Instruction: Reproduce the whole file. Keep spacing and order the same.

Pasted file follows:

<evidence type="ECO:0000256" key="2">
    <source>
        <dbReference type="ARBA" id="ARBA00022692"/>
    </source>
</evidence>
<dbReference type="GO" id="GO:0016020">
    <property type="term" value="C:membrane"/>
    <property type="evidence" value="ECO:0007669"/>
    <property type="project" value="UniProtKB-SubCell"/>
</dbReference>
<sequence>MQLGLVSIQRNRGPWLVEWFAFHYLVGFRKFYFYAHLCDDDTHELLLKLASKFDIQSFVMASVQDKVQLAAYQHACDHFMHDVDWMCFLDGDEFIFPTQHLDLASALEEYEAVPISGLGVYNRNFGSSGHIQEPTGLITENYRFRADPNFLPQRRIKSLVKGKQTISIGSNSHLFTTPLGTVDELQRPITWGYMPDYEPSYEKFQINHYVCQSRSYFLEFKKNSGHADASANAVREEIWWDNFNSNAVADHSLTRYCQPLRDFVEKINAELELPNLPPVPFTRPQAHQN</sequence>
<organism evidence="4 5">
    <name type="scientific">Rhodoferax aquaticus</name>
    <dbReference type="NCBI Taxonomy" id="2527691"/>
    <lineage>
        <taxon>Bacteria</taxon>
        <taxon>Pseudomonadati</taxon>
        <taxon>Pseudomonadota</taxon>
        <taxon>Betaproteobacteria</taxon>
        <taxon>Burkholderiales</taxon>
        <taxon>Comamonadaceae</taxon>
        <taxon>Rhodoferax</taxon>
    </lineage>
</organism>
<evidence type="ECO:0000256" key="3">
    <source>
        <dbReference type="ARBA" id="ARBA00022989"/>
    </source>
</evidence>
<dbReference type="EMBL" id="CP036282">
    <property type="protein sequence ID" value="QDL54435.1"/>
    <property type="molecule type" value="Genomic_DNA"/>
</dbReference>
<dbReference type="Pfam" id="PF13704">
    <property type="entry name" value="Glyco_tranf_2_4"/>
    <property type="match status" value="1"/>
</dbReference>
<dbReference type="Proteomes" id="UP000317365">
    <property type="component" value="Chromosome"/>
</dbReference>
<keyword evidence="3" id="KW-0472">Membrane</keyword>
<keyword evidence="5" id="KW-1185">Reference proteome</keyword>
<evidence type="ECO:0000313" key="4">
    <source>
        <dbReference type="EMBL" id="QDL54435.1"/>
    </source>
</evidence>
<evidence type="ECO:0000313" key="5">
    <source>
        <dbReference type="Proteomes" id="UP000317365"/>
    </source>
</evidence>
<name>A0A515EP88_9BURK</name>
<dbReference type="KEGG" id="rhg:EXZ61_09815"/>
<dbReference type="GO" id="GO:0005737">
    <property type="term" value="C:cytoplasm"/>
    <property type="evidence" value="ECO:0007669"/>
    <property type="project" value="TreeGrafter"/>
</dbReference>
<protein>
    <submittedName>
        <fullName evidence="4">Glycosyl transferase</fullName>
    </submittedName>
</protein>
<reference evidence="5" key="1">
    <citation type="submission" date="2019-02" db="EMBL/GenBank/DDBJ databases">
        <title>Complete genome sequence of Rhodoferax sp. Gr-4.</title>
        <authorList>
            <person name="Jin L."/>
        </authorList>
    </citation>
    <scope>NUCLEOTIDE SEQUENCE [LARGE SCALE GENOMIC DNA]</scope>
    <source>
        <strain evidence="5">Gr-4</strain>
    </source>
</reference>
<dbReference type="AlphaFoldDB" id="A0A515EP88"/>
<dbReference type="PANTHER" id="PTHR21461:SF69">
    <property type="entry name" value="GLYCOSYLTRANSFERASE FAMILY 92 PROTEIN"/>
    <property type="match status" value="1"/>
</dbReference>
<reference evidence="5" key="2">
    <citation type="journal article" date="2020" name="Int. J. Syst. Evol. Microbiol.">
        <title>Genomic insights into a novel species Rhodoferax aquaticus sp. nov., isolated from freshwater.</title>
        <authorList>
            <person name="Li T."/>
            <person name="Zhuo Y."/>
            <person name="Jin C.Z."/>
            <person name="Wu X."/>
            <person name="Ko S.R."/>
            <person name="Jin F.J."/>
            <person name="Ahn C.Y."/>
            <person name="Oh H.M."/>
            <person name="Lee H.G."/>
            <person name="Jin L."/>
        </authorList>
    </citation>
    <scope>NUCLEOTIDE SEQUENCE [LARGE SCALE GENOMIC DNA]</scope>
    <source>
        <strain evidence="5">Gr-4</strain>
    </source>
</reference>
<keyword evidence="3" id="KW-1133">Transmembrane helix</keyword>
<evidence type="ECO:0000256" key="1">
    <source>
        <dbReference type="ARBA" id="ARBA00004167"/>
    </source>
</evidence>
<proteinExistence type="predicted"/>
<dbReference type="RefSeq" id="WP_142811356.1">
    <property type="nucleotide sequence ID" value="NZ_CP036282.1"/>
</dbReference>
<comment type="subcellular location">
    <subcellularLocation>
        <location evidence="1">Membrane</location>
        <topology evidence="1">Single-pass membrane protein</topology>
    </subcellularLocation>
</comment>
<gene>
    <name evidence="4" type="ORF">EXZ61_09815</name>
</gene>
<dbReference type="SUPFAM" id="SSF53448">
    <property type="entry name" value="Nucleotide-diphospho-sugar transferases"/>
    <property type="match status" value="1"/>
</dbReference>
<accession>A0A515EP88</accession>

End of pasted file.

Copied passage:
<evidence type="ECO:0000256" key="2">
    <source>
        <dbReference type="ARBA" id="ARBA00022692"/>
    </source>
</evidence>
<dbReference type="GO" id="GO:0016020">
    <property type="term" value="C:membrane"/>
    <property type="evidence" value="ECO:0007669"/>
    <property type="project" value="UniProtKB-SubCell"/>
</dbReference>
<sequence>MQLGLVSIQRNRGPWLVEWFAFHYLVGFRKFYFYAHLCDDDTHELLLKLASKFDIQSFVMASVQDKVQLAAYQHACDHFMHDVDWMCFLDGDEFIFPTQHLDLASALEEYEAVPISGLGVYNRNFGSSGHIQEPTGLITENYRFRADPNFLPQRRIKSLVKGKQTISIGSNSHLFTTPLGTVDELQRPITWGYMPDYEPSYEKFQINHYVCQSRSYFLEFKKNSGHADASANAVREEIWWDNFNSNAVADHSLTRYCQPLRDFVEKINAELELPNLPPVPFTRPQAHQN</sequence>
<organism evidence="4 5">
    <name type="scientific">Rhodoferax aquaticus</name>
    <dbReference type="NCBI Taxonomy" id="2527691"/>
    <lineage>
        <taxon>Bacteria</taxon>
        <taxon>Pseudomonadati</taxon>
        <taxon>Pseudomonadota</taxon>
        <taxon>Betaproteobacteria</taxon>
        <taxon>Burkholderiales</taxon>
        <taxon>Comamonadaceae</taxon>
        <taxon>Rhodoferax</taxon>
    </lineage>
</organism>
<evidence type="ECO:0000256" key="3">
    <source>
        <dbReference type="ARBA" id="ARBA00022989"/>
    </source>
</evidence>
<dbReference type="EMBL" id="CP036282">
    <property type="protein sequence ID" value="QDL54435.1"/>
    <property type="molecule type" value="Genomic_DNA"/>
</dbReference>
<dbReference type="Pfam" id="PF13704">
    <property type="entry name" value="Glyco_tranf_2_4"/>
    <property type="match status" value="1"/>
</dbReference>
<dbReference type="Proteomes" id="UP000317365">
    <property type="component" value="Chromosome"/>
</dbReference>
<keyword evidence="3" id="KW-0472">Membrane</keyword>
<keyword evidence="5" id="KW-1185">Reference proteome</keyword>
<evidence type="ECO:0000313" key="4">
    <source>
        <dbReference type="EMBL" id="QDL54435.1"/>
    </source>
</evidence>
<evidence type="ECO:0000313" key="5">
    <source>
        <dbReference type="Proteomes" id="UP000317365"/>
    </source>
</evidence>
<name>A0A515EP88_9BURK</name>
<dbReference type="KEGG" id="rhg:EXZ61_09815"/>
<dbReference type="GO" id="GO:0005737">
    <property type="term" value="C:cytoplasm"/>
    <property type="evidence" value="ECO:0007669"/>
    <property type="project" value="TreeGrafter"/>
</dbReference>
<protein>
    <submittedName>
        <fullName evidence="4">Glycosyl transferase</fullName>
    </submittedName>
</protein>
<reference evidence="5" key="1">
    <citation type="submission" date="2019-02" db="EMBL/GenBank/DDBJ databases">
        <title>Complete genome sequence of Rhodoferax sp. Gr-4.</title>
        <authorList>
            <person name="Jin L."/>
        </authorList>
    </citation>
    <scope>NUCLEOTIDE SEQUENCE [LARGE SCALE GENOMIC DNA]</scope>
    <source>
        <strain evidence="5">Gr-4</strain>
    </source>
</reference>
<dbReference type="AlphaFoldDB" id="A0A515EP88"/>
<dbReference type="PANTHER" id="PTHR21461:SF69">
    <property type="entry name" value="GLYCOSYLTRANSFERASE FAMILY 92 PROTEIN"/>
    <property type="match status" value="1"/>
</dbReference>
<reference evidence="5" key="2">
    <citation type="journal article" date="2020" name="Int. J. Syst. Evol. Microbiol.">
        <title>Genomic insights into a novel species Rhodoferax aquaticus sp. nov., isolated from freshwater.</title>
        <authorList>
            <person name="Li T."/>
            <person name="Zhuo Y."/>
            <person name="Jin C.Z."/>
            <person name="Wu X."/>
            <person name="Ko S.R."/>
            <person name="Jin F.J."/>
            <person name="Ahn C.Y."/>
            <person name="Oh H.M."/>
            <person name="Lee H.G."/>
            <person name="Jin L."/>
        </authorList>
    </citation>
    <scope>NUCLEOTIDE SEQUENCE [LARGE SCALE GENOMIC DNA]</scope>
    <source>
        <strain evidence="5">Gr-4</strain>
    </source>
</reference>
<keyword evidence="3" id="KW-1133">Transmembrane helix</keyword>
<evidence type="ECO:0000256" key="1">
    <source>
        <dbReference type="ARBA" id="ARBA00004167"/>
    </source>
</evidence>
<proteinExistence type="predicted"/>
<dbReference type="RefSeq" id="WP_142811356.1">
    <property type="nucleotide sequence ID" value="NZ_CP036282.1"/>
</dbReference>
<comment type="subcellular location">
    <subcellularLocation>
        <location evidence="1">Membrane</location>
        <topology evidence="1">Single-pass membrane protein</topology>
    </subcellularLocation>
</comment>
<gene>
    <name evidence="4" type="ORF">EXZ61_09815</name>
</gene>
<dbReference type="SUPFAM" id="SSF53448">
    <property type="entry name" value="Nucleotide-diphospho-sugar transferases"/>
    <property type="match status" value="1"/>
</dbReference>
<accession>A0A515EP88</accession>